Anything new here!?
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+1 #4 Simon K Calvin 2018-07-10 07:56
Next is for clients to run in on the bank and withdraw their deposits the DFCU will follow CBs script!

Who will then take over the combined mess?!?
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+4 #5 Ugthinker 2018-07-10 08:52
Uganda’s is one of the fastest growing economy according to Museveni!

Are banks closures and suspicious acquisitions one of the signs of the growth?

Everything is falling apart in Uganda today!
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+1 #6 rubangakene 2018-07-10 15:46
All these foreign investors are speculators; hence it serves them right if they then regret having set foot in Uganda!

Imagine the other French company hoping to install cable cars in Kampala; madness, madness, madness!

How will people carry matooke and lumonde on such transport; you know Ugandans rarely travel light.

In any case nothing essential really goes on in Kampala; except rumours and shoddy little magendo and thievery. They are better of rlocating their ' minds and wares' to other open spaces in the north as an alternative.
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+1 #7 Fuller 2018-07-10 18:41
Mission accomplished!

They got out what they came to achieve.

They know Uganda does not have an economy, in the true sense.

Majority are still susbsistence farmers -- and many more are less than subsistence after 32 years, surviving hand-to-mouth.

The handful cruising in expensive vehicles they could not afford if they actually worked for a living, are not enough to feed multiple banking systems.
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0 #8 Kech-Nego Rwoth 2018-07-11 07:46
I think DFCU may survive and for sure if it goes then Uganda will have only one sensible Bank Centenary Bank.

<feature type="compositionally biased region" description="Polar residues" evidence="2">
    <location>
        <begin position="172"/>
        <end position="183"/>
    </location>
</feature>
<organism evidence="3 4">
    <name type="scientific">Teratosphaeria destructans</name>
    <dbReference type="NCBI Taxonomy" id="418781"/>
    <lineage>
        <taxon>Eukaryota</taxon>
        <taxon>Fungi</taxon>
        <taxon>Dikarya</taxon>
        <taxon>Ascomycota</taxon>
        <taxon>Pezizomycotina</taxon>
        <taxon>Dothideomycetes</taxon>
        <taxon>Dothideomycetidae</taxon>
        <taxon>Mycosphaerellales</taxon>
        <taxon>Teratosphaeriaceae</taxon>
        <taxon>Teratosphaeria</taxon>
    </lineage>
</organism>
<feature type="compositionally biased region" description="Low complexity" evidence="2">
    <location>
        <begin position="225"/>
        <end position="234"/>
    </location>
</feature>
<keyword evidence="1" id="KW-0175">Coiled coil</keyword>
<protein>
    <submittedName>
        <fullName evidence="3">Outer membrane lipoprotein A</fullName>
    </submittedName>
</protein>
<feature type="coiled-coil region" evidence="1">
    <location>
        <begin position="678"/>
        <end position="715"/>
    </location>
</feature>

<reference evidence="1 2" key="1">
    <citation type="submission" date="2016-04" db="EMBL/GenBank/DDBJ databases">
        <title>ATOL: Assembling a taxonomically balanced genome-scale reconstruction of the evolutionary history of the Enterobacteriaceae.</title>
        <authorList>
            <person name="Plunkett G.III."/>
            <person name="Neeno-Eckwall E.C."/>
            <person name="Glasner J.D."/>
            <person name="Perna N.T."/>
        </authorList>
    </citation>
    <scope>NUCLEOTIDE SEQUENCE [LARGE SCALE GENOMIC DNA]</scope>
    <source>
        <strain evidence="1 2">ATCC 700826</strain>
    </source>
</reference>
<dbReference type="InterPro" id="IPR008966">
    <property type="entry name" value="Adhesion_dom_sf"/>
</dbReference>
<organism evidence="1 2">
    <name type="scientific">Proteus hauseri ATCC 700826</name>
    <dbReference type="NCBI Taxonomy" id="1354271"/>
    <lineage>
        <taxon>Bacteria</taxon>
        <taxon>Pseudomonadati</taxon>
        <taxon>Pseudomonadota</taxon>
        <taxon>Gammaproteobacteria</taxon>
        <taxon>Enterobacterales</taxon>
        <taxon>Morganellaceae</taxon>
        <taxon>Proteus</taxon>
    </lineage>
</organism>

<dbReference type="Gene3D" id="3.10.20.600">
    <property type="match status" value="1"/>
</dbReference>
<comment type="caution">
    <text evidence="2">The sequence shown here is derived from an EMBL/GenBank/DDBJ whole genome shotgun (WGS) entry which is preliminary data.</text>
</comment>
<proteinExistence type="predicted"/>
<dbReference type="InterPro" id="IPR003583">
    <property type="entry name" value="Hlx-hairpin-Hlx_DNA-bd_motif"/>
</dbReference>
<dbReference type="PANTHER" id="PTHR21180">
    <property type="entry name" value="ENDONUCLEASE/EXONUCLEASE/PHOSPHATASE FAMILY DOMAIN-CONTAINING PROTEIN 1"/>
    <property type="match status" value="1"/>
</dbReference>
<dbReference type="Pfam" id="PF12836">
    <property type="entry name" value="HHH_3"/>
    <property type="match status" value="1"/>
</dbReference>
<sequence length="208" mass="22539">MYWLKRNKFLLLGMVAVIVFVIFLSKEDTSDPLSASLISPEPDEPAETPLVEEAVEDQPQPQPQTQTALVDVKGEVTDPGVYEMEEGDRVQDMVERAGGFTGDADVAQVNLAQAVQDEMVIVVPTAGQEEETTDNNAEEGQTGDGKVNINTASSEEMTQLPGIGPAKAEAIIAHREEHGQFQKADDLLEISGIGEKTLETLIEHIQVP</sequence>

Which also one time they attempted to Kill BUT Rome reacted!. Mafias duped DFCU to buy Crane Bank , that was great mistake like Barclays did Acquiring Nile Bank which almost Made Barclays exit Uganda Market.

So these guys learn nothing and forget Nothing simply they operate with impunity. Jobs given to unqualified clan members, Hence serving interests of individualism at the expense of institutions.
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0 #9 Patrickaaaa 2018-07-11 13:29
How abouts HGV = Heavy Goods Vehicles, transportation for produce. Need to separate passenger transport and produce transport.



Quoting rubangakene:
All these foreign investors are speculators; hence it serves them right if they then regret having set foot in Uganda!

Imagine the other French company hoping to install cable cars in Kampala; madness, madness, madness!

How will people carry matooke and lumonde on such transport; you know Ugandans rarely travel light.

In any case nothing essential really goes on in Kampala; except rumours and shoddy little magendo and thievery. They are better of rlocating their ' minds and wares' to other open spaces in the north as an alternative.